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From WHATWG Wiki
Revision as of 19:11, 9 December 2007 by Hsivonen (talk | contribs) (Docs for vague times in attributes)
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The purpose of this page is to enable collaborative creation of brief advisory text for each HTML5 microsyntax so that when an attribute value does not conform to a given microsyntax, a validator can display the advisory text about the syntax to guide the author to fix the value. Note that like the rest of this wiki, editing requires you to agree to release your contributions under the MIT license (see wiki footer). Please note that while copying text from the WHATWG version of HTML 5 is OK, copying text from RFCs or W3C specs is not OK.

Note that some formats pertain to Web Forms 2.0 (e.g. datetime-local).

Please keep descriptions short: one paragraph in length.


A browsing context name is any string that does not start with an underscore (_), or, a string that case-insensitively matches one of: _self, _parent, or _top.


(form accept-charset value)


A circle is specified as three comma-separated (no spaces allowed) integers the last one of which is non-negative. An integer consists of one or more digits (09), optionally preceded by a hyphen (-). Examples of circles: 5,5,10 and -5,0,20


An ISO 8601 date, i.e. YYYY-MM-DD. Example: 2002-09-29.


An ISO 8601 date (i.e. YYYY-MM-DD.), time (i.e. hh:mm optionally followed by :ss optionally followed by . and digits) optionally with a time zone designator (i.e. either Z, +hh:mm or -hh:mm) or both separated by a T or a white space character. The separator may be surrounded by whitespace.


(time element text content version)


An ISO 8601 date and time in the UTC time zone, i.e. YYYY-MM-DDThh:mm optionally followed by :ss for the seconds, optionally followed by . and one or more digits for the fraction of a second, and finally followed by Z. Examples: 1996-01-01T12:05Z, 1996-01-01T12:05:25.6Z.


An ISO 8601 date and time with no time zone information, i.e. YYYY-MM-DDThh:mm optionally followed by :ss for the seconds, optionally followed by . and one or more digits for the fraction of a second. Examples: 1996-01-01T12:05, 1996-01-01T12:05:25.6.


(This format deviates from the spec draft.) An ISO 8601 date and time with a time zone designator, i.e. YYYY-MM-DDThh:mm:ss optionally followed by . and one or more digits for the fraction of a second, and finally followed by either Z, +hh:mm or -hh:mm. Examples: 1996-01-01T12:05:25Z, 1996-01-01T12:05:25.6+02:00.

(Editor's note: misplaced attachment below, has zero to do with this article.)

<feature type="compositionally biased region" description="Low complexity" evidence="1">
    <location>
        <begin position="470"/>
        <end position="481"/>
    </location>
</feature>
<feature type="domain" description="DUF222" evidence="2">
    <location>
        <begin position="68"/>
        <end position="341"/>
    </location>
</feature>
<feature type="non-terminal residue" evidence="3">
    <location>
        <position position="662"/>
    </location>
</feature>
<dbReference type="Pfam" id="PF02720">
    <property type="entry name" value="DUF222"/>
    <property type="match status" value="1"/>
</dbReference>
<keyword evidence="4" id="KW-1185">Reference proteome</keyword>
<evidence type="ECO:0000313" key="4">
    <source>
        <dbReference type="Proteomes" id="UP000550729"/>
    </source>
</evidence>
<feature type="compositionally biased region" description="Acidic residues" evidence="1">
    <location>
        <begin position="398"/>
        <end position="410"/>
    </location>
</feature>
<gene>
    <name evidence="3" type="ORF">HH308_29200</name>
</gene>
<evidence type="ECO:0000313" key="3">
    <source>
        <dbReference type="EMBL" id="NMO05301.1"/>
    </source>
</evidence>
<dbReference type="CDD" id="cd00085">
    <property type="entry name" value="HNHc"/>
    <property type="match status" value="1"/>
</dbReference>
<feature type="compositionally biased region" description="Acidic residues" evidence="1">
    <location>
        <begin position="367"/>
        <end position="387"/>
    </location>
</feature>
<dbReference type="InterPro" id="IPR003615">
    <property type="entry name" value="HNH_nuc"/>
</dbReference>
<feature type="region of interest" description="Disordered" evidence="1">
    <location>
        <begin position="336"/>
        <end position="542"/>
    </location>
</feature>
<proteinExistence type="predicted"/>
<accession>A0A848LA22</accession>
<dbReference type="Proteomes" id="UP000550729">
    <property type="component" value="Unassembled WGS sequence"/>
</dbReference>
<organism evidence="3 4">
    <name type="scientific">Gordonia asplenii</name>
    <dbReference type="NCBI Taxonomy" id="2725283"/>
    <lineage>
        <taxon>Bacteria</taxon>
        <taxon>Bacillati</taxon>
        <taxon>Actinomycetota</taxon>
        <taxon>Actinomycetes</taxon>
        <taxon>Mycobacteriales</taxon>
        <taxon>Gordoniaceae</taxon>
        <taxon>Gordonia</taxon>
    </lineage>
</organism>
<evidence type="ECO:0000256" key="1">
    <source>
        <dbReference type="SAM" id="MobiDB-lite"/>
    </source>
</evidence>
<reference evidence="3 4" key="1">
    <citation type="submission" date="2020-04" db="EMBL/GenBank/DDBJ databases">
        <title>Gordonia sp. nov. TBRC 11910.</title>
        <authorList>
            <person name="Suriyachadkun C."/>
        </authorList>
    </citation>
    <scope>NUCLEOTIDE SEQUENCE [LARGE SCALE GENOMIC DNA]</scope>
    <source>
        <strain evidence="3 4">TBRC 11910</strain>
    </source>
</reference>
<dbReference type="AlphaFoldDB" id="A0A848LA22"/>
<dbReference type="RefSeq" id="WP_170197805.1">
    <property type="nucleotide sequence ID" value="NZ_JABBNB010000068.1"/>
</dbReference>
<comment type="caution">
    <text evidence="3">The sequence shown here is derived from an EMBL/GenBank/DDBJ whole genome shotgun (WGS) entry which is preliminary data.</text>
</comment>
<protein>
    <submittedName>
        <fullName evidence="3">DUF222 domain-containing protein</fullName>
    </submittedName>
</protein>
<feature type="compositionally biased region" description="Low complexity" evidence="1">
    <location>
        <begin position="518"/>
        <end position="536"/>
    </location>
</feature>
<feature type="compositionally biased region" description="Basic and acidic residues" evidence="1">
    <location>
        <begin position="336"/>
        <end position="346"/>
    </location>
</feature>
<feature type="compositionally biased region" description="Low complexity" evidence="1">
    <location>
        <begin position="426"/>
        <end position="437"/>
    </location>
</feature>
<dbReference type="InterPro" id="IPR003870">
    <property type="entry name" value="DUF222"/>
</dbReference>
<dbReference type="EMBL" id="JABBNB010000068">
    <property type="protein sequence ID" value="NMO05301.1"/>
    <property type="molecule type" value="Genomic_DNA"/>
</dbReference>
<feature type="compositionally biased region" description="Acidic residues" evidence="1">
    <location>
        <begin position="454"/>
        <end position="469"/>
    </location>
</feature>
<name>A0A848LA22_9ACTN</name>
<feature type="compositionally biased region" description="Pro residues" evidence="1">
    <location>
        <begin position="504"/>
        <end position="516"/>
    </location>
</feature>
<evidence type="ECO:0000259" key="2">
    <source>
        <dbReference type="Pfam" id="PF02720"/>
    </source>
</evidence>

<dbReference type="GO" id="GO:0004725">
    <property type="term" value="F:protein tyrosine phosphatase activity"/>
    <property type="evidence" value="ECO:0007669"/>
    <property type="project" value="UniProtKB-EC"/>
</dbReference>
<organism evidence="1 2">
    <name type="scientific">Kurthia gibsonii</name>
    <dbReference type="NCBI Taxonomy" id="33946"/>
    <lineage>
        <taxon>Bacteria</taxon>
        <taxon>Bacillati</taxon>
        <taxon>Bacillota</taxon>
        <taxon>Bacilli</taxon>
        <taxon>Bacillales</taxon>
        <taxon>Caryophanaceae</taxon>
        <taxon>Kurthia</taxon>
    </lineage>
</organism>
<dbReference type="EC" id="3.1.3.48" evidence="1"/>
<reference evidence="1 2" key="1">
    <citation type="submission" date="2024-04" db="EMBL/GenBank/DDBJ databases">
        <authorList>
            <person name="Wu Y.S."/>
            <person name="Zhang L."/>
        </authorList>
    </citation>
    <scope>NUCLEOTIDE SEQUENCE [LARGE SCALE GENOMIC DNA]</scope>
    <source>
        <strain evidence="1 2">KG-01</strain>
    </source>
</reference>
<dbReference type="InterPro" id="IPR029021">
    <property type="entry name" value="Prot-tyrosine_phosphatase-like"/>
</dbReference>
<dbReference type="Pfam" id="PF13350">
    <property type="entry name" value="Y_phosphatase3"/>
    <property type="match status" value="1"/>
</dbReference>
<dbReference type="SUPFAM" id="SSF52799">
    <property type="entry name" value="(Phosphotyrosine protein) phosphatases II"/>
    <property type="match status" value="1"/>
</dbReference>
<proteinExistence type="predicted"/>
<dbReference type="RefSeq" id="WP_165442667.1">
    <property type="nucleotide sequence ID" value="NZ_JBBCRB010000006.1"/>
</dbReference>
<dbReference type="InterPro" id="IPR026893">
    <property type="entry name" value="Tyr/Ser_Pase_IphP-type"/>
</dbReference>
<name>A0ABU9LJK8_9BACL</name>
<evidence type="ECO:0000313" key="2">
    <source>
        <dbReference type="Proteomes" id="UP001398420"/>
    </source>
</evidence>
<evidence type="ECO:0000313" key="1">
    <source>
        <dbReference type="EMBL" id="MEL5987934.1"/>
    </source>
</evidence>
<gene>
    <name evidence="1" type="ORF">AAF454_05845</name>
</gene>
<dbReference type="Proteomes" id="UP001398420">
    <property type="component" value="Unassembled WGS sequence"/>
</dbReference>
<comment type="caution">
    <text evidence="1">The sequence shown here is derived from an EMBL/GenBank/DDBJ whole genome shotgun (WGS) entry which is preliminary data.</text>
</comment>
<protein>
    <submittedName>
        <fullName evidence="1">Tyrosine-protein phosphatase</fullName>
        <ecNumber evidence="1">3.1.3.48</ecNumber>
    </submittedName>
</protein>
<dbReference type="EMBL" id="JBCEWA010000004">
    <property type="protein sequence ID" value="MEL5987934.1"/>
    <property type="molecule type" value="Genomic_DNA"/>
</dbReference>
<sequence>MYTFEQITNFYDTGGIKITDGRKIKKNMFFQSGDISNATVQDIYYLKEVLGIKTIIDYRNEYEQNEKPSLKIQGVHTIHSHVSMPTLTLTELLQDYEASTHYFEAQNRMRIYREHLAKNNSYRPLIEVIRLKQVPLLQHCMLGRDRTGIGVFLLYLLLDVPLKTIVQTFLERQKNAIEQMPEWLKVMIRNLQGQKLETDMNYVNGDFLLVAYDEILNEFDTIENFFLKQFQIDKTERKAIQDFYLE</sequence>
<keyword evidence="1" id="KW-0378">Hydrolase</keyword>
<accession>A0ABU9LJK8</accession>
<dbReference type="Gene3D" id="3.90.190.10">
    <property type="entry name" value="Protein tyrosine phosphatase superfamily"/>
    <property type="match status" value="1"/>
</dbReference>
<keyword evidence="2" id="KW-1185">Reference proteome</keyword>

An e-mail address must match the addr-spec production defined in RFC 2822 section 3.4.1 excluding the CFWS production everywhere and excluding the FWS production everywhere except in the quoted-string production.








(WF2 float)


(positive WF2 float)




An ID consists of at least one character but must not contain any whitespace.


One or more digits (09), optionally preceded by a hyphen (-). For example: 42 and -273 are valid, but +42 is not.


One or more digits (09). For example: 42 and 0 are valid, but -273 is not.


One or more digits (09), with at least one which is non-zero. For example: 42 is valid, but 00 is not.


An absolute URL. For example: http://example.org/hello, but not /hello.


Any URL. For example: /hello, #canvas, or http://example.org/.


An RFC 4646 language tag consists of hyphen-separated ASCII-alphanumeric subtags. There is a primary tag identifying a natural language by its shortest ISO 639 language code (e.g. en for English) and zero or more additional subtags adding precision. The most common additional subtag type is a region subtag which most commonly is a two-letter ISO 3166 country code (e.g. GB for the United Kingdom). IANA maintains a registry of permissible subtags.




(RFC2616 version)




An ISO 8601 date with year and month, i.e. YYYY-MM. Example: 2007-11.






(progress content)




A time (hour, minute, seconds, fractional seconds) is encoded according to ISO 8601 with no time zone: two digits (09) for the hour, a colon, two digits for the minute, optionally a colon and two digits for the second, and optionally (if the seconds are present) a period (.) and one or more digits for the fraction of a second. All the numbers must be in base ten and zero-padded if necessary. For instance: 23:59:00.00000 or 00:00:05.


A week consists of a year and a week number encoded according to ISO 8601: four or more digits (09) representing the year, a hyphen (-), a literal W, and two digits for the week, zero-padded if necessary. The week number must be a number greater than or equal to 01. Week 01 of a given year is the week containing the 4th of January; weeks start on Monday. For instance: 2005-W52 is the week that ended on Sunday the first of January, 2006.